According to Harrington, the real problem in domestic violence is that police officers are often the offenders: national self-reporting studies show that domestic violence occurs in 40 percent of police families.[114] She said:

The chances of a woman in this community getting someone who batters answering her call to police is pretty high.  That is not unusual around the country because police officers do not get convicted of domestic violence because they don’t get arrested for it because their buddies cover up for them. You have to have policies in the department that say, if you get a call on domestic violence at a police officer’s house, you will report it. That officer will be treated as any other person in the community. These complaints do not go to internal affairs and get buried there.[115]

This pattern was evident in Sonoma County. Brannan noted that two brothers, both sheriff’s deputies, were the subject of domestic violence restraining orders.  She added:

In one case, the restraining order was filed by an ex-girlfriend who reported that the deputy had left a note on her car [threatening death]. An internal investigation launched into the incident ruled that no department policies had been violated. The idea that death threats do not violate department policy is appalling. Not surprisingly, it was the same deputy who most often [ignored] more than 20 calls for help [from the murder victim described earlier]. Finally, after 10 internal investigations, the deputy was fired.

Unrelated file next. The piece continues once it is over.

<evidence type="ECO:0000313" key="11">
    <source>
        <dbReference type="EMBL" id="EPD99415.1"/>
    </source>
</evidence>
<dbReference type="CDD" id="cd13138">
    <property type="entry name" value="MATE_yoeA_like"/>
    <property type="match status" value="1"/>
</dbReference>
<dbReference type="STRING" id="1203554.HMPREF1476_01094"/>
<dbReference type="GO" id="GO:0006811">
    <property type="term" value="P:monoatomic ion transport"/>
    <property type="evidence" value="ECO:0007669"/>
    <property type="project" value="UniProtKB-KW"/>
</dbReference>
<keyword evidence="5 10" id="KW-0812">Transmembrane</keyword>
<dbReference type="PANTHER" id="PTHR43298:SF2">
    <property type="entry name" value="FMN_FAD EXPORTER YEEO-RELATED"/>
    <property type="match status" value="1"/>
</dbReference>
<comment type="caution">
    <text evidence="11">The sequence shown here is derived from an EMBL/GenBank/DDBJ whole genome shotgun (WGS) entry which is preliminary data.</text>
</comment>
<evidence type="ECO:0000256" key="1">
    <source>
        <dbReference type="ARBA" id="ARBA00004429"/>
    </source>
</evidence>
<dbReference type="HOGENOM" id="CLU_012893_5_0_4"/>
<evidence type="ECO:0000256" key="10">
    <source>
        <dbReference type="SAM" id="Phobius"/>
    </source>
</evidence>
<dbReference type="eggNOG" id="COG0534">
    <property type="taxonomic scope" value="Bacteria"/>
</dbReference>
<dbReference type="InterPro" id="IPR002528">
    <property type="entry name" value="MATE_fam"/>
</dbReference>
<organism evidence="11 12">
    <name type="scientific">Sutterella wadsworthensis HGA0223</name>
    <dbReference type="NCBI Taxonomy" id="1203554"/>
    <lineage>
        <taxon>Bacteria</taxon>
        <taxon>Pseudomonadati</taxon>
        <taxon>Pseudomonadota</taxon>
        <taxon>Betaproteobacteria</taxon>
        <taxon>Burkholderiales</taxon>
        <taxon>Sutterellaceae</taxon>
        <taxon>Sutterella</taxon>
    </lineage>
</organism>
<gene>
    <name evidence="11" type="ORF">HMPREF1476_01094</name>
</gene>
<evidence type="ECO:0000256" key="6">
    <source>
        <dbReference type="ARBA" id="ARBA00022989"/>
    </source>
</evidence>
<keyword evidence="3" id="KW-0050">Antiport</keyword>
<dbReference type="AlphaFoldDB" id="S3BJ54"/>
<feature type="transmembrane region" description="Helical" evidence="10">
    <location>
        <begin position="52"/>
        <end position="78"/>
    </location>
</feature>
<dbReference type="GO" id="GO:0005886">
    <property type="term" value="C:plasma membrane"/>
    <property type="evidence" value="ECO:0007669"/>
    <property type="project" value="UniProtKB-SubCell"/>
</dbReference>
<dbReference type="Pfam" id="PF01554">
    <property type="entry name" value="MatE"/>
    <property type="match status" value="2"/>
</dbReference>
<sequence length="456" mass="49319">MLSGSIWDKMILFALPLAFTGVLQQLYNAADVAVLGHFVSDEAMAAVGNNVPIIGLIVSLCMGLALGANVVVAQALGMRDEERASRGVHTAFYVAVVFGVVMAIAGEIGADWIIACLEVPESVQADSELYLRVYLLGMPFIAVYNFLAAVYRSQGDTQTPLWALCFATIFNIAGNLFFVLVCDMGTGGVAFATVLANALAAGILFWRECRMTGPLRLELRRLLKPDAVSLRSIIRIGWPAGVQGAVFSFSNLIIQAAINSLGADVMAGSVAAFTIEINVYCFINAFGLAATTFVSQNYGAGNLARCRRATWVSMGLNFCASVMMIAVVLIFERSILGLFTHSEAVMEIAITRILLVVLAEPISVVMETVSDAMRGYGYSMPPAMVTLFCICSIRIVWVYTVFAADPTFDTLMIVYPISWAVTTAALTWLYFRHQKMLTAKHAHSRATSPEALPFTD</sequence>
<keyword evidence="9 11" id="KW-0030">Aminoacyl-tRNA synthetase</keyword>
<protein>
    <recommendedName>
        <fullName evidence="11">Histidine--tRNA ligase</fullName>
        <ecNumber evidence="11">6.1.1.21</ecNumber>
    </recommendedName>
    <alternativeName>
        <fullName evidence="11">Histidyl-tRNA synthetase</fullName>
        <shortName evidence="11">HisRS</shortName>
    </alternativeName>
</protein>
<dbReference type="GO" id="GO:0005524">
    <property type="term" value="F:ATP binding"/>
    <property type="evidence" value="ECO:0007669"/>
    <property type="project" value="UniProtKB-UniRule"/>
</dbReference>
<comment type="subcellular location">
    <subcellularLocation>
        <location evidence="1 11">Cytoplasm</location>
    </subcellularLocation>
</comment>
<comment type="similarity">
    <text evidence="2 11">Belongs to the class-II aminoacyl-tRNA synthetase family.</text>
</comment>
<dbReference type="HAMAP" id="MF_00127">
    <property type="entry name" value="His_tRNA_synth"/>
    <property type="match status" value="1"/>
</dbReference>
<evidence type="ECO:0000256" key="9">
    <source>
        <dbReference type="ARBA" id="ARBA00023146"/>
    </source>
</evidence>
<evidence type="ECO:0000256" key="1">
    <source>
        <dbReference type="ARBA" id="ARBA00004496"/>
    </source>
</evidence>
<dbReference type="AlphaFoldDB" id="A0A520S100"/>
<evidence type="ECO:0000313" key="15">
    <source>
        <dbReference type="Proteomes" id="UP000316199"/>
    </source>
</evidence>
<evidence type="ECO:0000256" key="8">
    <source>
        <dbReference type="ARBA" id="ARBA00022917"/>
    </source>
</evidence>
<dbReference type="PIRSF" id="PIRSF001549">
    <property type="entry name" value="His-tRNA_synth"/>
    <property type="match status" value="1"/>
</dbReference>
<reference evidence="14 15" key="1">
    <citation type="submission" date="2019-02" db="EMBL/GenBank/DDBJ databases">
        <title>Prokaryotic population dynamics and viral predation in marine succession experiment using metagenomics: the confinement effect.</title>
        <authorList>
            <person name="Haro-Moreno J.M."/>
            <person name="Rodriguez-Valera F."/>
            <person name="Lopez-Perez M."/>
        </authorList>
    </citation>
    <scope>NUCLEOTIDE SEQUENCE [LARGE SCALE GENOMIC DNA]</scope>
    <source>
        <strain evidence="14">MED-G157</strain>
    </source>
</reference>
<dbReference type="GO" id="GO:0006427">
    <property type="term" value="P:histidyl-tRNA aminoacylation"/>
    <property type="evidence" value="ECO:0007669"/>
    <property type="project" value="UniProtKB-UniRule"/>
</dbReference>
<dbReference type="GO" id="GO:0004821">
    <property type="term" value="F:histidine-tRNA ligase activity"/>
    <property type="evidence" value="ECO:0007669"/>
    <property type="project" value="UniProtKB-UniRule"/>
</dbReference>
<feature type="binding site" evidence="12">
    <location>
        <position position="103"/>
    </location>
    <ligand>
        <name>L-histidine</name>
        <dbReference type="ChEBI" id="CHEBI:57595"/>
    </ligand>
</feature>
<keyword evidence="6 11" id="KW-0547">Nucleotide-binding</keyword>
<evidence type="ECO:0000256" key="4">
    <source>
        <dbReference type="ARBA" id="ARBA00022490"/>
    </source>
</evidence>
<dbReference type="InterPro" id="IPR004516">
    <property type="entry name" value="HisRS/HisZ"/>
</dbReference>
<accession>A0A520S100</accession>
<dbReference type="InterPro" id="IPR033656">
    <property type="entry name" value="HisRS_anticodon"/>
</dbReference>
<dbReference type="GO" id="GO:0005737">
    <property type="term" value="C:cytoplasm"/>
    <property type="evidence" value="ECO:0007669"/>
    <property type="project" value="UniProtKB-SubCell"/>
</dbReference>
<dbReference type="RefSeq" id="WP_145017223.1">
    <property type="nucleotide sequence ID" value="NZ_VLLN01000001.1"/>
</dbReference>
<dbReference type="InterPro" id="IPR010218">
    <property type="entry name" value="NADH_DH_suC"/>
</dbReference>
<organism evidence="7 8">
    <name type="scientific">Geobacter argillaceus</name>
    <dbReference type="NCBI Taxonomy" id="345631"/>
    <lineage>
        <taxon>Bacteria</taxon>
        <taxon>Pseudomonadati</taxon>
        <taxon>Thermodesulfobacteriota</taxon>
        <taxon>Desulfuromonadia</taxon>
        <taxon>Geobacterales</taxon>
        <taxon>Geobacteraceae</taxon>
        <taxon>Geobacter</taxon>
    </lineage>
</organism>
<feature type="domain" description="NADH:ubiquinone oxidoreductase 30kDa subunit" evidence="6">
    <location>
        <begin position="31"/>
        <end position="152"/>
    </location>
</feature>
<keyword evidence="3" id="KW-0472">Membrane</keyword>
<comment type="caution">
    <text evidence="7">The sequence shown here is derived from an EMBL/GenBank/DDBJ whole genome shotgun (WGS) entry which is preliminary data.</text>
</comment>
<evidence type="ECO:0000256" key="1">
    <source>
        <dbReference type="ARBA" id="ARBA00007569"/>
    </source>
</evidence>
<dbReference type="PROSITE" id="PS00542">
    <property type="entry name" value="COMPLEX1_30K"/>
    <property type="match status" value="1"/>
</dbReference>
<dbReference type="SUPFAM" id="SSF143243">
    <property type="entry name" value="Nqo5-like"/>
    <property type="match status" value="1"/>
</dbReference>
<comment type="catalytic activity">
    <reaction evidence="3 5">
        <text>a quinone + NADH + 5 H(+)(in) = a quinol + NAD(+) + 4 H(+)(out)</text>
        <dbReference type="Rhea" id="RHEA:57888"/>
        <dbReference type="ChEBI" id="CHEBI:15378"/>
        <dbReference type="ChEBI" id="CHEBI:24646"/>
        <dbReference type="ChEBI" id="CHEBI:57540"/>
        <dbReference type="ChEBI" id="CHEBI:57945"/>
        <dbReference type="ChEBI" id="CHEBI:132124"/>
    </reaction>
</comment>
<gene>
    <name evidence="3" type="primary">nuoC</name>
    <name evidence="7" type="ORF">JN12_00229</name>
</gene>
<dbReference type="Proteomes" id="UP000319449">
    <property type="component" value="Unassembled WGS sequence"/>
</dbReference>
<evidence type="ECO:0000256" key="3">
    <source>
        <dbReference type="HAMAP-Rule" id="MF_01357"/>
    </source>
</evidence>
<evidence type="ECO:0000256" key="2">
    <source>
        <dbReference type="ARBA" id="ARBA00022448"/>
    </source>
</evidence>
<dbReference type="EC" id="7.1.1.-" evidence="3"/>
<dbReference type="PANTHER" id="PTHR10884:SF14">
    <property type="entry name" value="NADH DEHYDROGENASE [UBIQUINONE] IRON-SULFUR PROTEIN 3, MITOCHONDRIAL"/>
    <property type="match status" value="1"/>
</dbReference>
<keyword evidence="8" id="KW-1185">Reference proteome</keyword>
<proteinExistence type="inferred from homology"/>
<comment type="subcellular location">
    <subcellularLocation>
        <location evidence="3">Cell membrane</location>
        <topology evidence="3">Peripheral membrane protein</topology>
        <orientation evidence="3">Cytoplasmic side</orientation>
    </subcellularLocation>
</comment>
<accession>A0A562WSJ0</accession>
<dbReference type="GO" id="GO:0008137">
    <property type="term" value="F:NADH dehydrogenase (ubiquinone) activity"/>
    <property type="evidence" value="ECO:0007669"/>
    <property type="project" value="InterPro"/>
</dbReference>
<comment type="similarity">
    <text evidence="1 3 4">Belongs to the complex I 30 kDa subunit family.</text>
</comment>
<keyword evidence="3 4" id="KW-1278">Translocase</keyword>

In the other case, the restraining order was filed by the deputy’s wife and served by the sheriff’s department, [but] no [immediate] action was taken against the deputy. A year later, the deputy was convicted of felony spousal abuse. The district attorney held the case up as an example of how the system is working to protect domestic violence victims.[116]

District Attorney Mullins said he has no written policy regarding police officers convicted of domestic violence.[117] Harrington added, “No one does anything with police officers that get convicted of domestic violence except fire them.”[118]